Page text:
The short finned pilot whale (Globicephala macrorhynchus) is one of the two species of pilot whale. They are a cetacean in the genus Globicephala, which it shares with the long-finned pilot whale. Short-finned pilot whales are part of the oceanic dolphin family Delphinidae although their behaviour is closer to that of the larger whales. They belong to the order Artiodactyla. The name “pilot whale” originated with an early theory that pods were “piloted” by a leader.
Short-finned pilot whales are often confused with their relatives the long-finned pilot whales, however, there are various differences. Their flippers are shorter than those of the long-finned pilot whale, with a gentler curve on the edge. They have fewer teeth than long-finned pilot whales, with 14 to 18 on each jaw.
The short finned pilot whale has a worldwide distribution, with a global population of about 700,000. There may be 3 or 4 distinct populations — two in the Pacific, and one in the Atlantic and Indian Oceans. Despite the fact that it is still whaled today, it is a protected species. It is currently listed as Least Concern by the IUCN Red List.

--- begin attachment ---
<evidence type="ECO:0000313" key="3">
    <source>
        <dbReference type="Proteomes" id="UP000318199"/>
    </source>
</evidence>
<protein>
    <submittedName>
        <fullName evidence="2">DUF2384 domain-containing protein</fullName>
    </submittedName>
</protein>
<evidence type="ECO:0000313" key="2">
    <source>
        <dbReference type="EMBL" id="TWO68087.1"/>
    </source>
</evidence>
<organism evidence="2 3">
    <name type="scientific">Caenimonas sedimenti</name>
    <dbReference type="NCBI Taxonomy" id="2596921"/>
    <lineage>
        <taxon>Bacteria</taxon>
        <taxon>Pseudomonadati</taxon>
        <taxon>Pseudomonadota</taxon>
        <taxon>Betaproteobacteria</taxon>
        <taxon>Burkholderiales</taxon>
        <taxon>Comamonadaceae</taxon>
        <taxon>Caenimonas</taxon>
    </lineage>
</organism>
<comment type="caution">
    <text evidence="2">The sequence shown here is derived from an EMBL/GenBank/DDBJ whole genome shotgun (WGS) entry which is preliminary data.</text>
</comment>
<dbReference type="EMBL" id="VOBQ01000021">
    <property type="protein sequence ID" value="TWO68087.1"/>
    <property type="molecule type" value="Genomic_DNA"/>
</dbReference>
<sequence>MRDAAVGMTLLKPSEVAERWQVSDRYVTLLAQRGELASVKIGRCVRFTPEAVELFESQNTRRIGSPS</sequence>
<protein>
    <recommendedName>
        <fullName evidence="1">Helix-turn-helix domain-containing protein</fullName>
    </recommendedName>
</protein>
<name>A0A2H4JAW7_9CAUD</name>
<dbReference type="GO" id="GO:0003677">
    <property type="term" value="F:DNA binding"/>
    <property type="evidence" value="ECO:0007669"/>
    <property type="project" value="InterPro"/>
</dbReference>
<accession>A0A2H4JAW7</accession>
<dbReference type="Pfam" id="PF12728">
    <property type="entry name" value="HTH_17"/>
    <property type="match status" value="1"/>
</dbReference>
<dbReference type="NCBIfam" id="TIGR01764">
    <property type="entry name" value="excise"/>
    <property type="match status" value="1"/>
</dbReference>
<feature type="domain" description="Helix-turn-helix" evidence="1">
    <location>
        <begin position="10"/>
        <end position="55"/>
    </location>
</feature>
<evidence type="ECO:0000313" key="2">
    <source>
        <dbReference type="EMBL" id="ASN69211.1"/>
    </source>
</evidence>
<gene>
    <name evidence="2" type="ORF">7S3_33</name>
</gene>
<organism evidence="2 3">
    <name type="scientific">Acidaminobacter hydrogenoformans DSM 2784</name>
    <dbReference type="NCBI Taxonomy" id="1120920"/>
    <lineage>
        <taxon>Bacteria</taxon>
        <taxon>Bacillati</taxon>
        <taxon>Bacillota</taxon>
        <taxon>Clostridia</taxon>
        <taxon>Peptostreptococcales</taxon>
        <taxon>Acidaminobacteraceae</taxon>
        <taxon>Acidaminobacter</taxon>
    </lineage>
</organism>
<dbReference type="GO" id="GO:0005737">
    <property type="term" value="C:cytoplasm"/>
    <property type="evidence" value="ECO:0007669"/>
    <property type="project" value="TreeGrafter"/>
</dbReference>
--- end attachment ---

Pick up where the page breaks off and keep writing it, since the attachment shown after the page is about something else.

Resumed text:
Short Finned Pilot Whale Characteristics
Short-finned pilot whales are black or dark grey with a grey or white cape. They have grey or almost white patches on their bellies and throats and a grey or white stripe which goes diagonally upwards from behind each eye. Adult short-finned pilot whales measure around 3.5 to 6.5 metres in length and weigh between 1 and 4 tonnes. Adult males are usually larger and heavier than females.
Short finned pilot whales heads are bulbous and this can become more defined in older males. Their dorsal fins vary in shape depending on how old the whale is and whether it is male or female. Short finned pilot whales have flukes with sharply pointed tips, a distinct notch in the middle and concave edges. They tend to be quite slender when they are young, becoming more stocky as they get older. They have no prominent beak.